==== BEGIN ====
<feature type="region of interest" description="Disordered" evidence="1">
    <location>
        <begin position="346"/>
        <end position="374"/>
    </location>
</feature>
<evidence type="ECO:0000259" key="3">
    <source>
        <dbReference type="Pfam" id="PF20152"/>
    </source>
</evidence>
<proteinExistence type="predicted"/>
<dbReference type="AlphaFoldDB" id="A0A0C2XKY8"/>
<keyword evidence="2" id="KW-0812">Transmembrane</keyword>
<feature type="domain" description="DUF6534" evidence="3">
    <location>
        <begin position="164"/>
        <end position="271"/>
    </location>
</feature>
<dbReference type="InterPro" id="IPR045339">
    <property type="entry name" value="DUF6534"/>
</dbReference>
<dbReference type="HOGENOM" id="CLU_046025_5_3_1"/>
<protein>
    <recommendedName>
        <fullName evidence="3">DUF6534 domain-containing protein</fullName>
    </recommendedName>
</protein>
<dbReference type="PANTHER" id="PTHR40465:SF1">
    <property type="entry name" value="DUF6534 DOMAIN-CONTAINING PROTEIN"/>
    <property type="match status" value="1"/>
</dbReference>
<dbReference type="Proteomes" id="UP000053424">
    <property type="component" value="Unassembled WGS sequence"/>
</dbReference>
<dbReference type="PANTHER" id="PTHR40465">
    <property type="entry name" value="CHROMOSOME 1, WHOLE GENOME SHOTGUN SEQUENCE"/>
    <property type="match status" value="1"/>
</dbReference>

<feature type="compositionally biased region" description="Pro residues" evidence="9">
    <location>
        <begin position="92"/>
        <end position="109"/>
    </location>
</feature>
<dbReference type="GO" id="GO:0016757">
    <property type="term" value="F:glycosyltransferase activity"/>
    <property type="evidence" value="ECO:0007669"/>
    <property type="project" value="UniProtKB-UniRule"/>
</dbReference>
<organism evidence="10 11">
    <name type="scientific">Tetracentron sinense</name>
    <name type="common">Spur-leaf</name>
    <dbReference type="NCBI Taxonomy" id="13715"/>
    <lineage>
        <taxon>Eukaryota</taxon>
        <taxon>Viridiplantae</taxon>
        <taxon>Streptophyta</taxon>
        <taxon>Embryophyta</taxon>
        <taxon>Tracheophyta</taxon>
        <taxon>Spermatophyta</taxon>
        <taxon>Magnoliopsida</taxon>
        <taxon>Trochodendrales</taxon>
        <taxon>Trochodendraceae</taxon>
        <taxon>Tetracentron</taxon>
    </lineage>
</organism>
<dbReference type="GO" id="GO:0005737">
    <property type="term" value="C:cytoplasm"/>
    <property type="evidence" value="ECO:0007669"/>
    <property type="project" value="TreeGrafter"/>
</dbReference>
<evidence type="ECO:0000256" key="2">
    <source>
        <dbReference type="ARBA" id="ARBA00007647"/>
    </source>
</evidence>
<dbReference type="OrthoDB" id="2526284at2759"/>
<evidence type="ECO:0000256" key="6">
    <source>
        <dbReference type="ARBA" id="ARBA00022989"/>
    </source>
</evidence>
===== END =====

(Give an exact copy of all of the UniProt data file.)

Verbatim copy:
<feature type="region of interest" description="Disordered" evidence="1">
    <location>
        <begin position="346"/>
        <end position="374"/>
    </location>
</feature>
<evidence type="ECO:0000259" key="3">
    <source>
        <dbReference type="Pfam" id="PF20152"/>
    </source>
</evidence>
<proteinExistence type="predicted"/>
<dbReference type="AlphaFoldDB" id="A0A0C2XKY8"/>
<keyword evidence="2" id="KW-0812">Transmembrane</keyword>
<feature type="domain" description="DUF6534" evidence="3">
    <location>
        <begin position="164"/>
        <end position="271"/>
    </location>
</feature>
<dbReference type="InterPro" id="IPR045339">
    <property type="entry name" value="DUF6534"/>
</dbReference>
<dbReference type="HOGENOM" id="CLU_046025_5_3_1"/>
<protein>
    <recommendedName>
        <fullName evidence="3">DUF6534 domain-containing protein</fullName>
    </recommendedName>
</protein>
<dbReference type="PANTHER" id="PTHR40465:SF1">
    <property type="entry name" value="DUF6534 DOMAIN-CONTAINING PROTEIN"/>
    <property type="match status" value="1"/>
</dbReference>
<dbReference type="Proteomes" id="UP000053424">
    <property type="component" value="Unassembled WGS sequence"/>
</dbReference>
<dbReference type="PANTHER" id="PTHR40465">
    <property type="entry name" value="CHROMOSOME 1, WHOLE GENOME SHOTGUN SEQUENCE"/>
    <property type="match status" value="1"/>
</dbReference>

<feature type="compositionally biased region" description="Pro residues" evidence="9">
    <location>
        <begin position="92"/>
        <end position="109"/>
    </location>
</feature>
<dbReference type="GO" id="GO:0016757">
    <property type="term" value="F:glycosyltransferase activity"/>
    <property type="evidence" value="ECO:0007669"/>
    <property type="project" value="UniProtKB-UniRule"/>
</dbReference>
<organism evidence="10 11">
    <name type="scientific">Tetracentron sinense</name>
    <name type="common">Spur-leaf</name>
    <dbReference type="NCBI Taxonomy" id="13715"/>
    <lineage>
        <taxon>Eukaryota</taxon>
        <taxon>Viridiplantae</taxon>
        <taxon>Streptophyta</taxon>
        <taxon>Embryophyta</taxon>
        <taxon>Tracheophyta</taxon>
        <taxon>Spermatophyta</taxon>
        <taxon>Magnoliopsida</taxon>
        <taxon>Trochodendrales</taxon>
        <taxon>Trochodendraceae</taxon>
        <taxon>Tetracentron</taxon>
    </lineage>
</organism>
<dbReference type="GO" id="GO:0005737">
    <property type="term" value="C:cytoplasm"/>
    <property type="evidence" value="ECO:0007669"/>
    <property type="project" value="TreeGrafter"/>
</dbReference>
<evidence type="ECO:0000256" key="2">
    <source>
        <dbReference type="ARBA" id="ARBA00007647"/>
    </source>
</evidence>
<dbReference type="OrthoDB" id="2526284at2759"/>
<evidence type="ECO:0000256" key="6">
    <source>
        <dbReference type="ARBA" id="ARBA00022989"/>
    </source>
</evidence>